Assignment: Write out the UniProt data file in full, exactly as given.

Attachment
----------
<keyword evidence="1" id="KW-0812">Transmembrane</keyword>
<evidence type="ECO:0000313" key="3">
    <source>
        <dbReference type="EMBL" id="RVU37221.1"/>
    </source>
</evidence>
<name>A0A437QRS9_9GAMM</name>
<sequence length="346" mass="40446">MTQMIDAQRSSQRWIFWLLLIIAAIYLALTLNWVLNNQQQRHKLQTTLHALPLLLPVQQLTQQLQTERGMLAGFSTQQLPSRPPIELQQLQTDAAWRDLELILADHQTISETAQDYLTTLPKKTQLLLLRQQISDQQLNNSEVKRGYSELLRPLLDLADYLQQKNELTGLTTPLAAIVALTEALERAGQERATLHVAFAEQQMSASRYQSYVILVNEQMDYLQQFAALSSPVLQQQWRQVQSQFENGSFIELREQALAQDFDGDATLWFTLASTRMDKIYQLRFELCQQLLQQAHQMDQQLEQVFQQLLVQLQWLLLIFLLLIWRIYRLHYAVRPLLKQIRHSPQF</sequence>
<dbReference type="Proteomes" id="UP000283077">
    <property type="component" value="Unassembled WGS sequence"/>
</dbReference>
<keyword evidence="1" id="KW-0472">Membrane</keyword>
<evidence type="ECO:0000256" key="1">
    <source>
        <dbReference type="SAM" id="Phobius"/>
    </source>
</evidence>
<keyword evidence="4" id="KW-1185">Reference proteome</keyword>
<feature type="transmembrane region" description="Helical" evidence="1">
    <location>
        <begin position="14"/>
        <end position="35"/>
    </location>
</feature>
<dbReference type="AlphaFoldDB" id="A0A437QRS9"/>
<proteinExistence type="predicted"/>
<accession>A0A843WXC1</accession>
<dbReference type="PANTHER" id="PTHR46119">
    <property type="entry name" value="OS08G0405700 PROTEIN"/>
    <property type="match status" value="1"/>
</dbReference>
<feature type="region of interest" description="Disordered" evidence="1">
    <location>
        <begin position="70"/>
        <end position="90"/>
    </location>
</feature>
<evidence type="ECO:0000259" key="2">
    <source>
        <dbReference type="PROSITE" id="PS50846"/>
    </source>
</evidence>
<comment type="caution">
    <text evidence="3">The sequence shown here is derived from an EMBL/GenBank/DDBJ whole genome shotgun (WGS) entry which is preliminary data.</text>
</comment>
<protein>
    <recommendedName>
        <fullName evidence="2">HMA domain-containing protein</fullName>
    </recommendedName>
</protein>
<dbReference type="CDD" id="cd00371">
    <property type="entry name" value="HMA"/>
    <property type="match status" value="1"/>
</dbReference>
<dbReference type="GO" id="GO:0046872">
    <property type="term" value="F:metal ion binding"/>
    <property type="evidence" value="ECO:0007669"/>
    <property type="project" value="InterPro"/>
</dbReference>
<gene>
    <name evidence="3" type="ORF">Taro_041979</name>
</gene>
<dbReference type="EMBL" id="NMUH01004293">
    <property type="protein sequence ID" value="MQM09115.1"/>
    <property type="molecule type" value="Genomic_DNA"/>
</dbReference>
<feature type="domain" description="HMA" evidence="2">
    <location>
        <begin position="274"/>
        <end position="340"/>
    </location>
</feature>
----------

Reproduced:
<keyword evidence="1" id="KW-0812">Transmembrane</keyword>
<evidence type="ECO:0000313" key="3">
    <source>
        <dbReference type="EMBL" id="RVU37221.1"/>
    </source>
</evidence>
<name>A0A437QRS9_9GAMM</name>
<sequence length="346" mass="40446">MTQMIDAQRSSQRWIFWLLLIIAAIYLALTLNWVLNNQQQRHKLQTTLHALPLLLPVQQLTQQLQTERGMLAGFSTQQLPSRPPIELQQLQTDAAWRDLELILADHQTISETAQDYLTTLPKKTQLLLLRQQISDQQLNNSEVKRGYSELLRPLLDLADYLQQKNELTGLTTPLAAIVALTEALERAGQERATLHVAFAEQQMSASRYQSYVILVNEQMDYLQQFAALSSPVLQQQWRQVQSQFENGSFIELREQALAQDFDGDATLWFTLASTRMDKIYQLRFELCQQLLQQAHQMDQQLEQVFQQLLVQLQWLLLIFLLLIWRIYRLHYAVRPLLKQIRHSPQF</sequence>
<dbReference type="Proteomes" id="UP000283077">
    <property type="component" value="Unassembled WGS sequence"/>
</dbReference>
<keyword evidence="1" id="KW-0472">Membrane</keyword>
<evidence type="ECO:0000256" key="1">
    <source>
        <dbReference type="SAM" id="Phobius"/>
    </source>
</evidence>
<keyword evidence="4" id="KW-1185">Reference proteome</keyword>
<feature type="transmembrane region" description="Helical" evidence="1">
    <location>
        <begin position="14"/>
        <end position="35"/>
    </location>
</feature>
<dbReference type="AlphaFoldDB" id="A0A437QRS9"/>
<proteinExistence type="predicted"/>
<accession>A0A843WXC1</accession>
<dbReference type="PANTHER" id="PTHR46119">
    <property type="entry name" value="OS08G0405700 PROTEIN"/>
    <property type="match status" value="1"/>
</dbReference>
<feature type="region of interest" description="Disordered" evidence="1">
    <location>
        <begin position="70"/>
        <end position="90"/>
    </location>
</feature>
<evidence type="ECO:0000259" key="2">
    <source>
        <dbReference type="PROSITE" id="PS50846"/>
    </source>
</evidence>
<comment type="caution">
    <text evidence="3">The sequence shown here is derived from an EMBL/GenBank/DDBJ whole genome shotgun (WGS) entry which is preliminary data.</text>
</comment>
<protein>
    <recommendedName>
        <fullName evidence="2">HMA domain-containing protein</fullName>
    </recommendedName>
</protein>
<dbReference type="CDD" id="cd00371">
    <property type="entry name" value="HMA"/>
    <property type="match status" value="1"/>
</dbReference>
<dbReference type="GO" id="GO:0046872">
    <property type="term" value="F:metal ion binding"/>
    <property type="evidence" value="ECO:0007669"/>
    <property type="project" value="InterPro"/>
</dbReference>
<gene>
    <name evidence="3" type="ORF">Taro_041979</name>
</gene>
<dbReference type="EMBL" id="NMUH01004293">
    <property type="protein sequence ID" value="MQM09115.1"/>
    <property type="molecule type" value="Genomic_DNA"/>
</dbReference>
<feature type="domain" description="HMA" evidence="2">
    <location>
        <begin position="274"/>
        <end position="340"/>
    </location>
</feature>